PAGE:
With the help of those from Jericho Writers, we commissioned an editor called Sam Jordison. The initial email gave a brief explanation of Sam’s career and that he was co-director at Galley Beggar Press. I didn’t pay much attention to all this because, at the time, it didn’t matter. All I was interested in was the honest feedback he’d give. True enough, Sam’s comments, ideas and suggestions were valuable and gave us a way forward for the manuscript. As such, the current version of Making Miracles for the Self is the best it can be.
Soon after the books were printed, I was keen to send a copy to Sam. So, I surfed the internet for a postal address. That’s when I discovered that Galley Beggar Press were the publishers for Lucy Ellmann’s novel Ducks, Newburyport. This novel was shortlisted for the Booker Prize in 2019. I duly subscribed to their newsletter and became a ‘Galley Buddy’. In the process, I was fascinated by what Sam wrote about the prize in the aftermath of the winners being announced. But that’s a different story and the subject matter of another post.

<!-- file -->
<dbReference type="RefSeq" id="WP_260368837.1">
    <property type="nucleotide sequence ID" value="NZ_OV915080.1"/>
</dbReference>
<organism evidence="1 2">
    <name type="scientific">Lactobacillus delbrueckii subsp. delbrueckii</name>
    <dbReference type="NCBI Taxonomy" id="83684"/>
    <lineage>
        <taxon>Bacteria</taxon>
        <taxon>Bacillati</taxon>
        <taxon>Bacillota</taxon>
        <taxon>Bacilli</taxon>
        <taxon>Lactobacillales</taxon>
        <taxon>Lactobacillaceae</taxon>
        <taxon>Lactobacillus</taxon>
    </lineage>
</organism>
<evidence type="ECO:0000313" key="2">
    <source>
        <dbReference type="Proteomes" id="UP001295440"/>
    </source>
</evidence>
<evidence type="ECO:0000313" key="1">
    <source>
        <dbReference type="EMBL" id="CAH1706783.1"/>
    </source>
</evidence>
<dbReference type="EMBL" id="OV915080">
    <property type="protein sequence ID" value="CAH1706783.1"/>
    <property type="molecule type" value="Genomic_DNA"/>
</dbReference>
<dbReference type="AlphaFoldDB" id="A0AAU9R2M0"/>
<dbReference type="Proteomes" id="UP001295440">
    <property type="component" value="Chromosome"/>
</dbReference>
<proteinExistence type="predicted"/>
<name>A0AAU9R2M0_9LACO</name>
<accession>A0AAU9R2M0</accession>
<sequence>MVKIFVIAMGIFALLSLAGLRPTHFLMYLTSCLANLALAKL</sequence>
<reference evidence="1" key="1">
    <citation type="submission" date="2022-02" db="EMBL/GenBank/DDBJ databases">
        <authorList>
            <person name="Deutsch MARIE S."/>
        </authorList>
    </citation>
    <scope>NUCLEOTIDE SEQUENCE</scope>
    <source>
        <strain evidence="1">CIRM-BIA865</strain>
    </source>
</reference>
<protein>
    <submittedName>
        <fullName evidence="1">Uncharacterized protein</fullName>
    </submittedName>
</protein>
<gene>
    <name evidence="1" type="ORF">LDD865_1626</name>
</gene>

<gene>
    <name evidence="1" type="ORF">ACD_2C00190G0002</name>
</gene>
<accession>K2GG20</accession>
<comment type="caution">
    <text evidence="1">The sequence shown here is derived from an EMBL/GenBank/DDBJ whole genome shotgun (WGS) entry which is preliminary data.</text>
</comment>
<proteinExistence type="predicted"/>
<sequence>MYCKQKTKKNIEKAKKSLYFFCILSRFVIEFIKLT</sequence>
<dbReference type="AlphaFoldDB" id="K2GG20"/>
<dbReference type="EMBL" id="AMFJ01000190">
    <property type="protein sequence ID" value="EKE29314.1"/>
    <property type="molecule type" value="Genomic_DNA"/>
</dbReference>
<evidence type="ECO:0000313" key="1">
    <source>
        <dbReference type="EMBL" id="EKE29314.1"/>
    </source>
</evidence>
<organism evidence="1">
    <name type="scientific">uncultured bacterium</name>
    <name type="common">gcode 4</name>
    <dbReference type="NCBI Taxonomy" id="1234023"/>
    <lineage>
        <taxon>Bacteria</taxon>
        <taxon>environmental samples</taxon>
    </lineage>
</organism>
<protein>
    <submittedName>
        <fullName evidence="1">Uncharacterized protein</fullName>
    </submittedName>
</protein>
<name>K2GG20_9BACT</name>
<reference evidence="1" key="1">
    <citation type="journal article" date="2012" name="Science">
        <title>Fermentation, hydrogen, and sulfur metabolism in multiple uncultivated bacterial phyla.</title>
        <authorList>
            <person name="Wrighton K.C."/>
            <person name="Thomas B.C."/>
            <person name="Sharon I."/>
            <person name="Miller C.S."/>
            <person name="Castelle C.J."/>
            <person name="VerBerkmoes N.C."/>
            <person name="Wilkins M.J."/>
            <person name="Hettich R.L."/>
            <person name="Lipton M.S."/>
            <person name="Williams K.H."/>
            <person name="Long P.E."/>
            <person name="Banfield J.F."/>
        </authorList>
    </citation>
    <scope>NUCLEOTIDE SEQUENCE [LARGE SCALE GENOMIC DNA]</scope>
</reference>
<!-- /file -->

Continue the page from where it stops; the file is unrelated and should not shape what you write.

After dinner on 18 December 2019, while I was clearing a few emails, one from Galley Beggar Press popped into my Inbox. Some of the more pertinent parts of it read as follows:
…I’m sorry to tell you, is that it has put Galley Beggar Press under threat. The Book People owe us over £40,000 – and that is make-or-break for a small company like us.
One of the painful things about this is that we would never normally take the risk of having someone owe us £40k. We entered into a partnership with the Book People as part of our involvement with the Booker Prize this year.